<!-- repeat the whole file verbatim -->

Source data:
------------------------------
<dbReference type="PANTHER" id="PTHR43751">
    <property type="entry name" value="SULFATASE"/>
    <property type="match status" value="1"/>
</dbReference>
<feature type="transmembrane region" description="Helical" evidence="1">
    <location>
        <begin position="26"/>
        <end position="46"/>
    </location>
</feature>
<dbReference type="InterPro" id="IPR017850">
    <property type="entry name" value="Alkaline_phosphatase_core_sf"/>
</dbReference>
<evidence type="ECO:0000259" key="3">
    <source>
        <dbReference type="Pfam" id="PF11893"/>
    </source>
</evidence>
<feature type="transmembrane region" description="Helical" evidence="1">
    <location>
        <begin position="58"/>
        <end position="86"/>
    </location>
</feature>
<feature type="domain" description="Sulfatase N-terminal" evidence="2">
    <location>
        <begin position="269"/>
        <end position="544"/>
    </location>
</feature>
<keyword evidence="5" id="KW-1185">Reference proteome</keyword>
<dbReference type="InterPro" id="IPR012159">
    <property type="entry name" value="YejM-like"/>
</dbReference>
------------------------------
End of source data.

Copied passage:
<dbReference type="PANTHER" id="PTHR43751">
    <property type="entry name" value="SULFATASE"/>
    <property type="match status" value="1"/>
</dbReference>
<feature type="transmembrane region" description="Helical" evidence="1">
    <location>
        <begin position="26"/>
        <end position="46"/>
    </location>
</feature>
<dbReference type="InterPro" id="IPR017850">
    <property type="entry name" value="Alkaline_phosphatase_core_sf"/>
</dbReference>
<evidence type="ECO:0000259" key="3">
    <source>
        <dbReference type="Pfam" id="PF11893"/>
    </source>
</evidence>
<feature type="transmembrane region" description="Helical" evidence="1">
    <location>
        <begin position="58"/>
        <end position="86"/>
    </location>
</feature>
<feature type="domain" description="Sulfatase N-terminal" evidence="2">
    <location>
        <begin position="269"/>
        <end position="544"/>
    </location>
</feature>
<keyword evidence="5" id="KW-1185">Reference proteome</keyword>
<dbReference type="InterPro" id="IPR012159">
    <property type="entry name" value="YejM-like"/>
</dbReference>